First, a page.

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# Transform coordinates to local space with quaternion

Hi,

I am trying to retrieve triangle vertex coordinates from a MeshFilter's mesh and and transform them so that the triangle is centered around (0,0,0) and the axis (0,1,0) - meaning it is lying on the x,z plane. The goal is to compare one triangle with another independently of their position/rotation, so that I can morph one into the other.

Well, I'm failing miserably, and would much appreciate any input on what I'm doing wrong! the following is the method that is supposed to return localized coordinates (if the localize parameter is true). The sourceTransform parameter is used to convert the positions to world coords.

Thanks for any help!

```
public GameObject MeshObject;
public TriangleMeshData GetTriangleMesh (int triangle, bool localize = false, Transform sourceTransform = null)
{
var filter = this.MeshObject.GetComponent<MeshFilter> ();
var data = new TriangleMeshData ();
Vector3[] verts = new Vector3[3];
verts [0] = (filter.sharedMesh.vertices [filter.sharedMesh.triangles [triangle]]);
verts [1] = (filter.sharedMesh.vertices [filter.sharedMesh.triangles [triangle + 1]]);
verts [2] = (filter.sharedMesh.vertices [filter.sharedMesh.triangles [triangle + 2]]);
if (sourceTransform != null)
for (int v = 0; v < 3; v++)
verts [v] = sourceTransform.TransformPoint (verts [v]);
data.Position = (verts [0] + verts [1] + verts [2]) / 3;
data.Normal = filter.sharedMesh.normals [filter.sharedMesh.triangles [triangle]];
if (sourceTransform != null)
data.Normal = sourceTransform.TransformDirection (data.Normal);
if (localize) {
Quaternion translation = Quaternion.FromToRotation (data.Normal, Vector3.up);
for (int v = 0; v < 3; v++) {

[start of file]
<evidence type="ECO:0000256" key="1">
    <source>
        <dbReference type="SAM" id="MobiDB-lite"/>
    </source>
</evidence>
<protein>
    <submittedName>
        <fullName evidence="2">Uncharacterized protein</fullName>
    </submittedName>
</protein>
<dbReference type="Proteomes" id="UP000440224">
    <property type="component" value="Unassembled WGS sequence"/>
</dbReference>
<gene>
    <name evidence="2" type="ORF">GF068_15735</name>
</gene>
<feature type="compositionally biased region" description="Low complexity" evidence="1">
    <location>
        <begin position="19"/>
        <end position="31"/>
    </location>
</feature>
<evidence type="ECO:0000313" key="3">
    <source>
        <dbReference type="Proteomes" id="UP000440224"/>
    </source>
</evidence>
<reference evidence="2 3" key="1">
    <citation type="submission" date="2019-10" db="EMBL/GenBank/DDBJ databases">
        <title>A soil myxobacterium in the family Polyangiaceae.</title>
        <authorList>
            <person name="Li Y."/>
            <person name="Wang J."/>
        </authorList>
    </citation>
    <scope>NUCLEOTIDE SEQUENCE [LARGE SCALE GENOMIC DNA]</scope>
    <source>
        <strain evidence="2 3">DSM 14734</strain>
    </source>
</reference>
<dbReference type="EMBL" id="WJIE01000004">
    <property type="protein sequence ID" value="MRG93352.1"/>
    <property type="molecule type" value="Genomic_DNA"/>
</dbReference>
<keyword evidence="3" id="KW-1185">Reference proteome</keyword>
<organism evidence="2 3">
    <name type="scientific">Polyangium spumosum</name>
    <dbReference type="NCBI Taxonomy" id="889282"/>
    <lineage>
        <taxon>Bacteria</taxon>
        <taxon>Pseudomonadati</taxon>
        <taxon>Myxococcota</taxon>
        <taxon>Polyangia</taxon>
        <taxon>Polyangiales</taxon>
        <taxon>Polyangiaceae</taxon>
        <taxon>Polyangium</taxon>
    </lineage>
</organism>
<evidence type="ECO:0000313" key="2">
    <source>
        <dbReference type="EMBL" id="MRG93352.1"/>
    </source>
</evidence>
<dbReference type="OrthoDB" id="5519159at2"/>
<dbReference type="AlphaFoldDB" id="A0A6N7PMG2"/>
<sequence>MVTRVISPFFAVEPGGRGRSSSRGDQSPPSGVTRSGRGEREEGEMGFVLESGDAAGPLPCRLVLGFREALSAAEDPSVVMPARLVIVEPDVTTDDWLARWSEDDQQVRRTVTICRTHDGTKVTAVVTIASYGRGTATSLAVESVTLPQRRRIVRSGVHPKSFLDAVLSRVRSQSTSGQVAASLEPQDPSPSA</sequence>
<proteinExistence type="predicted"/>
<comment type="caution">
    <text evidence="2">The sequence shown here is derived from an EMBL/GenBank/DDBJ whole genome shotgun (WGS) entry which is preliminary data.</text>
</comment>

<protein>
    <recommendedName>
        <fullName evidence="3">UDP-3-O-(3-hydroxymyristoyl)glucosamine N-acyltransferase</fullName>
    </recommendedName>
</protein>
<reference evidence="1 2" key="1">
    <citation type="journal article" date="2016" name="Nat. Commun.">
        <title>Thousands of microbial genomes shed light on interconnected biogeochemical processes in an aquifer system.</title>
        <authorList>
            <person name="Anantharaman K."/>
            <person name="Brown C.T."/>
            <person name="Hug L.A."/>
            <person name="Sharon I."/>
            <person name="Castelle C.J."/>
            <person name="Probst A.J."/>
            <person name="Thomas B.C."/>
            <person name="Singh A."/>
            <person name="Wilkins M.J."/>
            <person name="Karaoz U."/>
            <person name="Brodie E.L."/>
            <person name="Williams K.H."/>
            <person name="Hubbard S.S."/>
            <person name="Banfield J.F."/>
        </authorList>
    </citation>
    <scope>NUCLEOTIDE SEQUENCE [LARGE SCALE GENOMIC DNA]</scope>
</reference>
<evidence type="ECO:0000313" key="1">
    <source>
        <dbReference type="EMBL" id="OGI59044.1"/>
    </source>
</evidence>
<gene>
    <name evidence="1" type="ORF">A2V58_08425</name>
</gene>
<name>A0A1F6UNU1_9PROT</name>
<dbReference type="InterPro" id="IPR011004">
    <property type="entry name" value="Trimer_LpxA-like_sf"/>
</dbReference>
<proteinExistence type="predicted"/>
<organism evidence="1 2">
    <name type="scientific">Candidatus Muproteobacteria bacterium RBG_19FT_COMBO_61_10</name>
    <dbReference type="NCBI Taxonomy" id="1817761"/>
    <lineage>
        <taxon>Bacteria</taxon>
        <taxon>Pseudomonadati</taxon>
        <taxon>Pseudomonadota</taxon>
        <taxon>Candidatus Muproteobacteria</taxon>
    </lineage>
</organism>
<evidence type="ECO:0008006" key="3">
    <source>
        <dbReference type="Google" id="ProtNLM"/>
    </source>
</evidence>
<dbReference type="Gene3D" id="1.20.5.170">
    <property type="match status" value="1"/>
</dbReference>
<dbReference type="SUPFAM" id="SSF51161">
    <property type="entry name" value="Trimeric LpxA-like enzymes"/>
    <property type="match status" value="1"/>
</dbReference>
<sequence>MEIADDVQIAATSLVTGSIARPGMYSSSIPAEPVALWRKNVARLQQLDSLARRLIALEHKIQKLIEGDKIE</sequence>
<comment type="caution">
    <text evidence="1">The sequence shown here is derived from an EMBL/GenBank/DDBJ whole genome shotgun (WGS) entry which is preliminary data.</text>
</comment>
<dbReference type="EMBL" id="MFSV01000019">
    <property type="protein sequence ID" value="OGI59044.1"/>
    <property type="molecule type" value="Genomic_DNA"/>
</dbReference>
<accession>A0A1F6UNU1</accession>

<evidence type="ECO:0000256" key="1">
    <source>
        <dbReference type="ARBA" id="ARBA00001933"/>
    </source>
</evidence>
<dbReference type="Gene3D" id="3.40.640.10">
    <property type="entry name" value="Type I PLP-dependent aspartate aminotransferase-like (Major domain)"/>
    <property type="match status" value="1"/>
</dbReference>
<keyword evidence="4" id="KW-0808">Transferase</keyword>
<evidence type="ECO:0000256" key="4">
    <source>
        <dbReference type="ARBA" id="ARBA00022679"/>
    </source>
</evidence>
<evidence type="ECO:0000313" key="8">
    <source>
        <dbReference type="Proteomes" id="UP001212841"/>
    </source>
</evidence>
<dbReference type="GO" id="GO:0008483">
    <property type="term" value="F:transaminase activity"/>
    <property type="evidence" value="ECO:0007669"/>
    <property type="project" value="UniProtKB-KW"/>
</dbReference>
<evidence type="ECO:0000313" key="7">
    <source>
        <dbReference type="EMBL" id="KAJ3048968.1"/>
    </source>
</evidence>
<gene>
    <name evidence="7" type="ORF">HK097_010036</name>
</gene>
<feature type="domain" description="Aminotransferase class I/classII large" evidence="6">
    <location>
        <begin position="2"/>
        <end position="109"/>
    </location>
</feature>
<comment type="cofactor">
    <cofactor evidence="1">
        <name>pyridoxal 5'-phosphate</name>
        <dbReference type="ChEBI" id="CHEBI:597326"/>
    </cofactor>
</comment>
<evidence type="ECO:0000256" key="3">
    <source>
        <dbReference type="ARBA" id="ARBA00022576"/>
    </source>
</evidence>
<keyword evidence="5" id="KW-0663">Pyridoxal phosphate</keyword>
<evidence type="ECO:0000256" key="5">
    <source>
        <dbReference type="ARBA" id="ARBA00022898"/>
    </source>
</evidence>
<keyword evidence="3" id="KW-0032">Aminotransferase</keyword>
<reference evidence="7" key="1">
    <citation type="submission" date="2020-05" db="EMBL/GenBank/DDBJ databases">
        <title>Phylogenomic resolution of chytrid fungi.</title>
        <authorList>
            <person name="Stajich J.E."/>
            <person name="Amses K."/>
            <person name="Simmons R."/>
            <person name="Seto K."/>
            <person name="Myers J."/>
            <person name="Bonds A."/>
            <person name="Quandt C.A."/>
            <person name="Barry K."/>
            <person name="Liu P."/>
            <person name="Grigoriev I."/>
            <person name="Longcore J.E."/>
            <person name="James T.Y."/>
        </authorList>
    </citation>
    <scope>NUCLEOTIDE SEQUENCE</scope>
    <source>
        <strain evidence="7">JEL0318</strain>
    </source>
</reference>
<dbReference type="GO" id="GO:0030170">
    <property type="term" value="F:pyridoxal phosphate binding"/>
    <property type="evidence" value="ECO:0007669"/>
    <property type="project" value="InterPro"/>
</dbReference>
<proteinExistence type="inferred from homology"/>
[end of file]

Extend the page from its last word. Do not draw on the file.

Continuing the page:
verts [v] -= data.Position;
verts [v] = translation * verts [v];
}
}
data.Vertices = verts;
return data;
}
public struct TriangleMeshData
{
public Vector3 Position;
public Vector3 Normal;
public Vector3[] Vertices;
}
```

Is triangle an ordinal or are you multiplying it by 3 before you call this? If not the it would appear you aren't getting the correct vertices.

Thanks, this was a problem as well, bunny83 addressed the more critical calculation problem

**Answer** by Bunny83
·
Jul 30, 2012 at 11:15 AM

Well, it could be your vertex normal. Are you sure that your vertex normals equals your face normal? Usually they doesn't match the face normal unless the triangle is part of a flat surface like a cube. If you want to make sure the triangle is really flat, calculate the face normal. Just do this after you transformed your 3 verts into worldspace, the calculated normal will be automatically in worldspace ;):

```
// No guarantee that the normal is facing the right way :D
// Unity's left-handed-system is always confusing me.
data.Normal = Vector3.Cross(verts[1] - verts[0], verts[2] - verts[0]).normalized;
```

I guess the rest should be ok.

Don't forget if you use the worldspace coordinates the normal will be in world space. If you use the local space coordinated it will be in local space.

Didn't completely solve it, but finally I can get the two triangles to lie on the same plane. Thanks! Can you elaborate as to why a face normal is different then the vertex normal? I'd expect the face normal to point the same direction as it is facing.

Vertices can be shared by more than one face - unless all the other faces they are a part of lie in the same plane then the face normal cannot be the same as that of the vertices.

The only purpose of a vertex normal is for calculating lighting. The vertex normal should simulate the surface normal of the whole object at any point. The normal vector is interpolated in the shader between the given vertices. That way you can simulate a curved look. Flat-shaded objects on the other hand use the face normal for each triangle, so you have a hard edge between triangles.

Usually the normal at triangle edges point to the same direction so you don't see the edge due to shading

In the last image you can see the difference. If all normals of a triangle match their face normal, it would look like the right image. If the normals are smooth normals (probably shared vertices) it looks like the left image.

*edit*

I finally found a good visualization here. Just scroll down one third to "Normal Vectors" ;)

@whydoidoit:

google is your friend ;) but i guess the comment is a bit lengthy now :D

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